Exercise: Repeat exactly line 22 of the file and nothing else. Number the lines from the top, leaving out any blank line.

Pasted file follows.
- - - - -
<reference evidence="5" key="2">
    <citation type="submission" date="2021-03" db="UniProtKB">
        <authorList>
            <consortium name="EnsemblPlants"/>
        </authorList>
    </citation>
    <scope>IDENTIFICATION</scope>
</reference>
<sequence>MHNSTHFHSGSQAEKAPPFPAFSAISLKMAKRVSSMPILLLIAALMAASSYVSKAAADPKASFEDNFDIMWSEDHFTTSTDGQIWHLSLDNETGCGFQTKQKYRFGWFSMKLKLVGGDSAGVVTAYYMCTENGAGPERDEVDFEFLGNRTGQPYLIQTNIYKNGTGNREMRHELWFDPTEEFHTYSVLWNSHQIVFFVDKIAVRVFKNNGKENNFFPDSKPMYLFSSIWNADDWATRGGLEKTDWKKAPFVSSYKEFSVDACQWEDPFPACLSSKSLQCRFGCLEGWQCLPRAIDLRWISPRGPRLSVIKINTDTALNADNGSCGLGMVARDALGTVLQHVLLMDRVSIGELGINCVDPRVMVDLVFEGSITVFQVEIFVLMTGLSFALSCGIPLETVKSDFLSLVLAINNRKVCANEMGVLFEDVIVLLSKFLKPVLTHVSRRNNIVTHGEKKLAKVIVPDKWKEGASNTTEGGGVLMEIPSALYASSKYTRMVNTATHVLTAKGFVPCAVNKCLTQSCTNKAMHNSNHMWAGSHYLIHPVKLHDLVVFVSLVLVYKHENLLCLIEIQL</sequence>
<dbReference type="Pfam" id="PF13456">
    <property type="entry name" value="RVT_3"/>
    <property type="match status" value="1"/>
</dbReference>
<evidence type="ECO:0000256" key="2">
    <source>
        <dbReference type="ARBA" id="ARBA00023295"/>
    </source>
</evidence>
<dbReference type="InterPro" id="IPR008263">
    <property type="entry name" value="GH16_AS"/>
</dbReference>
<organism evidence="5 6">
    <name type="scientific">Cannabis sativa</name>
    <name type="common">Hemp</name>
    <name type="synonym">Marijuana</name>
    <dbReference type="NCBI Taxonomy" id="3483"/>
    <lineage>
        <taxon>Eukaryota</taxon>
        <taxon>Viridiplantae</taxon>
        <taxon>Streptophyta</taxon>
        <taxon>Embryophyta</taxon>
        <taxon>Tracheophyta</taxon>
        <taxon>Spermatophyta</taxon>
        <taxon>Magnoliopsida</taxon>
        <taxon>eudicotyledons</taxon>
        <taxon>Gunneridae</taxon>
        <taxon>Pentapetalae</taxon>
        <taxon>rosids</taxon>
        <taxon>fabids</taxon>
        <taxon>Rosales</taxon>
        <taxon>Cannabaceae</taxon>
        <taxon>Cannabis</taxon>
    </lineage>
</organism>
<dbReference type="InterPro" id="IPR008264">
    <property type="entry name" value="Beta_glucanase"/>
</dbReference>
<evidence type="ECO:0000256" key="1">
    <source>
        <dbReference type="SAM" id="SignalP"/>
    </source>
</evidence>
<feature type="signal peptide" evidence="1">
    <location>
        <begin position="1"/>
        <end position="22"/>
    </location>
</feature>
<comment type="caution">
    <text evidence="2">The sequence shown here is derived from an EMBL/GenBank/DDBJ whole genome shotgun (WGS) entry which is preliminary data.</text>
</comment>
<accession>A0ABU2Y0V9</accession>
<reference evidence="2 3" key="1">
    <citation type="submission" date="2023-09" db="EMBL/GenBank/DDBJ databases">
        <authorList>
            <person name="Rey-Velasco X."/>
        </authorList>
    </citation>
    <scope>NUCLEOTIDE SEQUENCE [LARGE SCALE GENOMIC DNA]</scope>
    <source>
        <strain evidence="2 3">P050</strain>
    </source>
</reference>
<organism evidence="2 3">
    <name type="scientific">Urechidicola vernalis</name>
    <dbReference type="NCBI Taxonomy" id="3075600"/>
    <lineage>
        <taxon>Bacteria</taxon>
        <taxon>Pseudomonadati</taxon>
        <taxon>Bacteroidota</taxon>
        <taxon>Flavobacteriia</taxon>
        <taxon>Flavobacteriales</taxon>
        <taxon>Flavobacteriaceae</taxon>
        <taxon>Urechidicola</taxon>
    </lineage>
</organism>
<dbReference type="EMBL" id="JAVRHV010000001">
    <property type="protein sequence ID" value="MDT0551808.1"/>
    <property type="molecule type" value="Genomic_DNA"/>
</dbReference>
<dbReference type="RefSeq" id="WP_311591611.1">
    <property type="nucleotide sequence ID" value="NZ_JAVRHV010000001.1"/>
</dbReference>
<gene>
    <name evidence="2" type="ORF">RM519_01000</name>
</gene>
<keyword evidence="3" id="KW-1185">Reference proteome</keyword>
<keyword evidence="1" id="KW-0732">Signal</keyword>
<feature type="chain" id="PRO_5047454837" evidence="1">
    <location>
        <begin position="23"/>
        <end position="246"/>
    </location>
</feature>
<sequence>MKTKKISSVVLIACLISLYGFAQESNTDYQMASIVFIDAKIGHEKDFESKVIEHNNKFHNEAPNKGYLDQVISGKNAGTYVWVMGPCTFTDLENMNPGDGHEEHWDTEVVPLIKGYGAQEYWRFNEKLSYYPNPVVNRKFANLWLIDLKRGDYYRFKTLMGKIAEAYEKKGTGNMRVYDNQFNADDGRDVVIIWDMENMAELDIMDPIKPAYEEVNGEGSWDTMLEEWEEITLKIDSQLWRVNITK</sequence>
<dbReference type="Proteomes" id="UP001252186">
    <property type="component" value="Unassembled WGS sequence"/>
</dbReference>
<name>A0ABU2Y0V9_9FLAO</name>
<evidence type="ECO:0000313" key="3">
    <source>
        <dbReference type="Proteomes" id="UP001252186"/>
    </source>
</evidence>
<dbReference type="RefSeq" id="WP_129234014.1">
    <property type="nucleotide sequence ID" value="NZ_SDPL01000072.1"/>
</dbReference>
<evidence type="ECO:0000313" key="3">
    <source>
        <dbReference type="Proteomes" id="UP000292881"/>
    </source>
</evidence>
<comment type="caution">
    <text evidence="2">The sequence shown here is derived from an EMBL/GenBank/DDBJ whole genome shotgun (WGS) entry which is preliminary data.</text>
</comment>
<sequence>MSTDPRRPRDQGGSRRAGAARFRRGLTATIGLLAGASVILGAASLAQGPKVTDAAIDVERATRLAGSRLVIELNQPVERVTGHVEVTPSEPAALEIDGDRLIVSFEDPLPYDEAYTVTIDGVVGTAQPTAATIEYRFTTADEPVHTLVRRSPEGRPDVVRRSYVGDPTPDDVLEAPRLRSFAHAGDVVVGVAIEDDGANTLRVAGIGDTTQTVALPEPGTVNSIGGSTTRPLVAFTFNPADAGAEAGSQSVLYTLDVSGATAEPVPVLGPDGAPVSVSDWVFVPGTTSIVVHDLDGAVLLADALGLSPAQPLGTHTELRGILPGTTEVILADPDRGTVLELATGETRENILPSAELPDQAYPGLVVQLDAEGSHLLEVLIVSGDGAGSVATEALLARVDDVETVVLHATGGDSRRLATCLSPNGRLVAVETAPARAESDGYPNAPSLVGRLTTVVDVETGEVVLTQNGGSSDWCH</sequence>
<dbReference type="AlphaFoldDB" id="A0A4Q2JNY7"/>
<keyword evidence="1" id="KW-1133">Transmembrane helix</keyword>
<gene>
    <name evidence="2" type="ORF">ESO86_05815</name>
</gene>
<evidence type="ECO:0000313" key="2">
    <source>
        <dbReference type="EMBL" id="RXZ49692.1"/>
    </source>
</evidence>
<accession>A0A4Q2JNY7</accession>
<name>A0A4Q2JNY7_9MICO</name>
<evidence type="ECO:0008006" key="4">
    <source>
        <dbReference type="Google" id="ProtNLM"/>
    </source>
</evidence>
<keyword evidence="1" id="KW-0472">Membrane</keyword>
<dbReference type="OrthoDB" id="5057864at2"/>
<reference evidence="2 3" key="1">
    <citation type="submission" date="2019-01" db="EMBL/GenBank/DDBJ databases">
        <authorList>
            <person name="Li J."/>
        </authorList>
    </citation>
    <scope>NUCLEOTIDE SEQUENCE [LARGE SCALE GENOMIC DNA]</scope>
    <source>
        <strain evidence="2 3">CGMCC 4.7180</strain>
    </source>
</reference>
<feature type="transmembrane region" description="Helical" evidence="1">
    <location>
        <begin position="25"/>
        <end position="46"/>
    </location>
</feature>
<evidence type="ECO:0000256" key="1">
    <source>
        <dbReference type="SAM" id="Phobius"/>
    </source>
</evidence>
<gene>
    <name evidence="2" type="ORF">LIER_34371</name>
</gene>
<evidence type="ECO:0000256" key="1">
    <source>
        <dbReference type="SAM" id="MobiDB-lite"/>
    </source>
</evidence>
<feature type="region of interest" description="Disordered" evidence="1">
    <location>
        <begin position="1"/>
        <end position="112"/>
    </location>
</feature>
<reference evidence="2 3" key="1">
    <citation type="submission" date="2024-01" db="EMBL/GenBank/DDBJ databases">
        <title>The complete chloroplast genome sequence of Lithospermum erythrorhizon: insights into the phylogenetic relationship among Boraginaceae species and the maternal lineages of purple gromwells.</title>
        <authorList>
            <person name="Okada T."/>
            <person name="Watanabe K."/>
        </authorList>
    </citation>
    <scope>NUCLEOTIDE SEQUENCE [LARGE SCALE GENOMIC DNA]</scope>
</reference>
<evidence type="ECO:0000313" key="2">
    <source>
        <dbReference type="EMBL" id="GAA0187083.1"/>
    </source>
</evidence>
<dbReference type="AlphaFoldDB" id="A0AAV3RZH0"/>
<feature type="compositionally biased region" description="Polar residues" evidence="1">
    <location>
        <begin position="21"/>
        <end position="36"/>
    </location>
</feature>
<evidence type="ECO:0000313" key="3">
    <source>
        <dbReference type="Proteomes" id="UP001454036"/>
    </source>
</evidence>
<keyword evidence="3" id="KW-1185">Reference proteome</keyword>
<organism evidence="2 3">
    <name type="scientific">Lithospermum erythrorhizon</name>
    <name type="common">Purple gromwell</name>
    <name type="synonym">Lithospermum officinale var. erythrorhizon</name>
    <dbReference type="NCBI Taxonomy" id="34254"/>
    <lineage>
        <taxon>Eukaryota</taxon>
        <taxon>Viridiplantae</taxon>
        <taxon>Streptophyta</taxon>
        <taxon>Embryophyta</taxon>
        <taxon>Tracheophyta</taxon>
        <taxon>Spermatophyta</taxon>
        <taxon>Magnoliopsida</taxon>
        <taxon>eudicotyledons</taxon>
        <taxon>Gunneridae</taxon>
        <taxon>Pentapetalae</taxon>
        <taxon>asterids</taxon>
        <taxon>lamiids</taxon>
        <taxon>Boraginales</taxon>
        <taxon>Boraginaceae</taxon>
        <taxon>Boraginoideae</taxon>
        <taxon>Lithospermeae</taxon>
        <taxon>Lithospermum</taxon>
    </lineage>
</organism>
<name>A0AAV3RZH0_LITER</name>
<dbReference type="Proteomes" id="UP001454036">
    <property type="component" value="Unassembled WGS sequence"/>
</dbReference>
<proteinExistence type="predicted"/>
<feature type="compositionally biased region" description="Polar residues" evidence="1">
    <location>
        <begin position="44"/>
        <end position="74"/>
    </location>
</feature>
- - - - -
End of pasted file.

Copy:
<organism evidence="5 6">